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2

Here is a proof that $\lim_{n\rightarrow\infty} q_n = \sqrt{2} -1$ with probability 1: Let $\liminf q_n$ and $\limsup q_n$ represent the random variables $\liminf_{n\rightarrow\infty} q_n$ and $\limsup_{n\rightarrow\infty} q_n$, respectively. Let $\{a_k\}_{k=0}^{\infty}$ be the deterministic sequence that satisfies $a_0=1/2$ and: $$a_{k+1} = \frac{1}{2}-\...


2

$dX_t = (\beta-\alpha X_t) \, dt + \sigma \, dB_t$ Forget a moment about the SDE and consider the associated ordinary differential equation $$dx_t = (\beta- \alpha x_t) \, dt \tag{1}$$ instead. If I would ask you to solve this ODE, you would (hopefully) first solve the homogeneous equation $$dx_t = -\alpha x_t \, dt$$ and find that the solution of this ...


1

By the $L^1$-convergence, we have $$L^1-\lim_{s \to \infty} \mathbb{E}(X(t+s) \mid \mathcal{F}_t) = \mathbb{E} \left( X(\infty) \mid \mathcal{F}_t \right). \tag{1}$$ On the other hand, as $(X(t))_{t \geq 0}$ is a martingale, we have $$\mathbb{E}(X(t+s) \mid \mathcal{F}_t) = X(t)$$ for all $s \geq 0$. Hence, trivially, $$L^1-\lim_{s \to \infty} \mathbb{E}...


1

Note that $\sup_t E[|X_{t\wedge n}; |X_{t\wedge n}|\ge M]=\sup_{t\in [0,n]} E[|X_{t}|; |X_{t}|\ge M]<\infty$ (left-limits existing implies bounded on compact intervals [need to verify; know it's true if left and right limits exist]). Your reasoning doesn't work. If each sample path $[0,n] \ni t \mapsto X_t(\omega)$, this does not imply $$\sup_{t \in [0,...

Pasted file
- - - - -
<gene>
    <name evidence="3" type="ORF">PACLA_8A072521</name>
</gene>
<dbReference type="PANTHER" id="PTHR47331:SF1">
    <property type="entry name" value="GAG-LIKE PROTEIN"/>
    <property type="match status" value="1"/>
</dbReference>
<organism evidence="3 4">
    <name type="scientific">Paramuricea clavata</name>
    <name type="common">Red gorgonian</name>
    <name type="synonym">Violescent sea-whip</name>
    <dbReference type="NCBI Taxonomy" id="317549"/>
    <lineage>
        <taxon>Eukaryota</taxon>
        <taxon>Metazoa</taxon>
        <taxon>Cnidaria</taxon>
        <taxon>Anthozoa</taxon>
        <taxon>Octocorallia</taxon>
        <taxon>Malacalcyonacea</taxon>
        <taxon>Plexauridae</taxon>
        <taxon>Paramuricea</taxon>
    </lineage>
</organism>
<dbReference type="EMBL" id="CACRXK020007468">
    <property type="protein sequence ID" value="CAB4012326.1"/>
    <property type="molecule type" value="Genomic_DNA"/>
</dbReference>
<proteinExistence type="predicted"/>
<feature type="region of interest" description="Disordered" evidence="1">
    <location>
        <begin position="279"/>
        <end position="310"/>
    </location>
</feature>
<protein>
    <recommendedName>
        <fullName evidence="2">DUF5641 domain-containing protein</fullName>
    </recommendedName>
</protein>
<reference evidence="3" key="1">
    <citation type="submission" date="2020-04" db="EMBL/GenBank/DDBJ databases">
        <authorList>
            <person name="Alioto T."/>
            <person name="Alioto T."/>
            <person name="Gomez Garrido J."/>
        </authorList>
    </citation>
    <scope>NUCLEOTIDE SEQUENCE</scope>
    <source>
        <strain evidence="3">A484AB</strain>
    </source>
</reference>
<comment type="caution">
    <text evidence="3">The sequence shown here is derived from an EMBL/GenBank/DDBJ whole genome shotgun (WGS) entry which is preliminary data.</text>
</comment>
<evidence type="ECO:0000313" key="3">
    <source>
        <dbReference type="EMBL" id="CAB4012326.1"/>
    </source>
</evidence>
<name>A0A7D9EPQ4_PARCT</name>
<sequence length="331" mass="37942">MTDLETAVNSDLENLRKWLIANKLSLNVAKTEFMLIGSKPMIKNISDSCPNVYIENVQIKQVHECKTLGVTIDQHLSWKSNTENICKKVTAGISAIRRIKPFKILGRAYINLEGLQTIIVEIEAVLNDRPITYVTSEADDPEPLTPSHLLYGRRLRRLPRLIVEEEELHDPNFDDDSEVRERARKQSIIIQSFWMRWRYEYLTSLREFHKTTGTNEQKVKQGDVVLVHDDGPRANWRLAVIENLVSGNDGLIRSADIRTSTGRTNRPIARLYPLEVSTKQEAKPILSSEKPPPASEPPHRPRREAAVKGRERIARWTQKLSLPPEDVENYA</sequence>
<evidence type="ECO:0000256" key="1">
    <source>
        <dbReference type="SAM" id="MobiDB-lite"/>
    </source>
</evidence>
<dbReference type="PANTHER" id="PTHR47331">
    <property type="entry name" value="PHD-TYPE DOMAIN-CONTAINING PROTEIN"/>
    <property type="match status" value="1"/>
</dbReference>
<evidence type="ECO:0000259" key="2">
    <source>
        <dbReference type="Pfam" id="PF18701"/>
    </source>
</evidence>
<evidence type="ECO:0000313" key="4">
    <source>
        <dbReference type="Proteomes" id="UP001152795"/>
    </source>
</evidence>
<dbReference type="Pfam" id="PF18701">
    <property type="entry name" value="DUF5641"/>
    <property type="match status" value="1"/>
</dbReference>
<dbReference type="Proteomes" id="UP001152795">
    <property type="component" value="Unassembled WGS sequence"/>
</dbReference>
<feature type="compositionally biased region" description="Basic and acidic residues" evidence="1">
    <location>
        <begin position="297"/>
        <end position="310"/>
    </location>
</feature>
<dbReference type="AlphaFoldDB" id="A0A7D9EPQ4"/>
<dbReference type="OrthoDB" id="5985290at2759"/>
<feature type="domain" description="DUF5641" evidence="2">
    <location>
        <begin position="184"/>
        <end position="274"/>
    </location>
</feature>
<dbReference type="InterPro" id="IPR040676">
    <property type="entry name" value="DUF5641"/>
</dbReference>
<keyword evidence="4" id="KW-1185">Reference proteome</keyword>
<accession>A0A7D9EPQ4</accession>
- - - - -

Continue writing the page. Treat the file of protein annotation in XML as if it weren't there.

1

This is discrete time, so right continuity is not an issue. It is simply the fact that if $P[D_n]=1$ for all $n$ then $P\left[\cap_n D_n\right]=1$ (and conversely).


1

For 5.: The key is this: A previsible martingale is constant in time. In more detail, if $X$ admits a second decomposition $X_n=X_0+M'_n+A'_n$ then by subtracting you find that $M_n-M'_n$($=A'_n-A_n$) is both a martingale and previsible, hence constant in time a.s., whence $M_n-M'_n=M_0-M'_0=0-0=0$ for all $n$, a.s.


1

$\{S(k)\le m\} =\{A_{m+1}>k\}\in\mathscr F_m$, because $A$ is previsible.


1

Let $ X_t=aB(t)-t$ and $Y_t=\exp(2B_t-2t)$, we have $$dX_t=-dt+adB_t$$ and $$dY_t=\underbrace{\left(-2e^{2B_t-2t}+\frac{1}{2}(2)^2e^{2B_t-2t}\right)}_{0}dt+2\,e^{2B_t-2t}\,dB_t=2\,e^{2B_t-2t}\,dB_t$$ $$d(X_tY_t)=Y_tdX_t+X_tdY_t+d[X_t,Y_t]$$ as a result $$d(X_tY_t)=e^{2B_t-2t}(-dt+adB_t)+(aB(t)-t)2e^{2B_t-2t}\,dB_t+2a\,e^{2B_t-2t}dt$$ thus $$d(X_tY_t)=(-1+2a)...



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